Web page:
Some suggestions during this stay at home time included many resources for online harp instruction.

Somerset will be holding their annual conference online instead of in New Jersey this summer.  http://www.somersetharpfest.com/      $100 discount for earlybird registration.

The MHTP program will be holding their conference online as well June 18-20.   For more information see their website:  https://www.mhtp.org/mhtp-conference      

The Edinburgh Folk Harp Festival Society held their first virtual and free festival starting April 3 through April 8.  Video can still be accessed at Youtube  https://www.youtube.com/user/edinharpfest  and Facebook. https://www.facebook.com/EdinburghInternationalHarpFestival/

Harp Column is offering many freebies due to the virus and if you are a subscriber, Harp Column Academy always has a myriad of harp tutorial videos available and regularly changing. It’s not just for pedal harps. www.Harpcolumnacademy.com

If you are a Facebook User you can follow a number of sites where harpists video themselves and upload to the site. These are not usually tutorials but more relaxing interludes.  Anyone is welcome to post so maybe some of you might want to do this. Music Heals the World is one and I know there are many others. So many musicians are not able to work now they are just posting videos. Check out Youtube also.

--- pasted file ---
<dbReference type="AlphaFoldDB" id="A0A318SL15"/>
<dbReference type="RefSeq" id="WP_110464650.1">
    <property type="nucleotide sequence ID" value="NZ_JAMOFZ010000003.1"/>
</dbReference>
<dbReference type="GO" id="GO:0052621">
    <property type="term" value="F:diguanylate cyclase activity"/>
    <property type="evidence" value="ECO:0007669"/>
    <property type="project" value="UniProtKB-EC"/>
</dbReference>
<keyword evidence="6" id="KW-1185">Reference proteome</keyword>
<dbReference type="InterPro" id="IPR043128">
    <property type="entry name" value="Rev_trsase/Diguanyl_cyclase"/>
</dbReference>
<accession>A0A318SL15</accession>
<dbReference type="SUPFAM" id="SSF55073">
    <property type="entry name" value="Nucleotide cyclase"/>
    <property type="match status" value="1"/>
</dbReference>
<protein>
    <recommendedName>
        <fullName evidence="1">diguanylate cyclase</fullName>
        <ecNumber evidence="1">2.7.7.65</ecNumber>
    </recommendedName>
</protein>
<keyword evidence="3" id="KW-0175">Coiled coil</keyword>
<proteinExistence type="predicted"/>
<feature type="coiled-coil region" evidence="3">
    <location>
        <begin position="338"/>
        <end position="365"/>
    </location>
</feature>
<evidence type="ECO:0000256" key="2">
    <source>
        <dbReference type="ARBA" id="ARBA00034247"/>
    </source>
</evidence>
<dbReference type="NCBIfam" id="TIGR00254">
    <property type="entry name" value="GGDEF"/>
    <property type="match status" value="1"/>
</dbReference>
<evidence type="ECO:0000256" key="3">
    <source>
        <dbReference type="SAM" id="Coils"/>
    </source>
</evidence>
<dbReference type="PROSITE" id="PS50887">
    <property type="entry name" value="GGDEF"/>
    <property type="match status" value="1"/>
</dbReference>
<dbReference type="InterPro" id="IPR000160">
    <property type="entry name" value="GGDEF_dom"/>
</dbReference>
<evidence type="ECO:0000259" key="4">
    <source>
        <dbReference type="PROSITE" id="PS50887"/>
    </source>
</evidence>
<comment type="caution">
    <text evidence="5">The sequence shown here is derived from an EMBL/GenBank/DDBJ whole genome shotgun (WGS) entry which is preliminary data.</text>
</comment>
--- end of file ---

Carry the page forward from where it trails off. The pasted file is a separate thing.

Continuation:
Edie Elkan of Bedside Harp hosts an online therapeutic harp meditation every evening at 4:50 pm MDT. This is free and accessible via Zoom However, Edie would appreciate it if you want to join send her an email introducing yourself and requesting to be invited.  edie@bedsideharp.com  Both Peggy and I find this very therapeutic and relaxing.  Edie plays harp to begin and then leads in a guided meditation that changes daily. We’re usually done by 5:30 and feeling rested and energized.

We took turns playing harp for each other. 

Peggy began by playing Reflections by Barbara Semmann in the Angie Bemiss book, The Music of Friends

Tamara said she had been focusing on upbeat music and was playing from Sylvia Woods music from the musicals, Up and LaLa Land.

Heidi played William’s Lullaby from the Angie Bemiss Friends book.

Chris said she had been working on some pieces to accompany one of her home patients who liked to sing but did not play for us.

Pam played Somewhere Over the Rainbow with her own bass pattern arrangement. 

Kate has been working on Irish jigs and played Spring Fever by Nadia Birkenstock, Morrisey Jig and Butterfly jig for us.  She also provided urls for free music in a follow up email (see below).

Angela played a song called Alta Cri on her wire harp

Laurel played a song called Alan is Dear To Me from the Angus Frasier Collection and also Nora Likes Cake from the Edward Bunting Collection, both happy tunes to prove to us that wire harps don’t only play sad songs.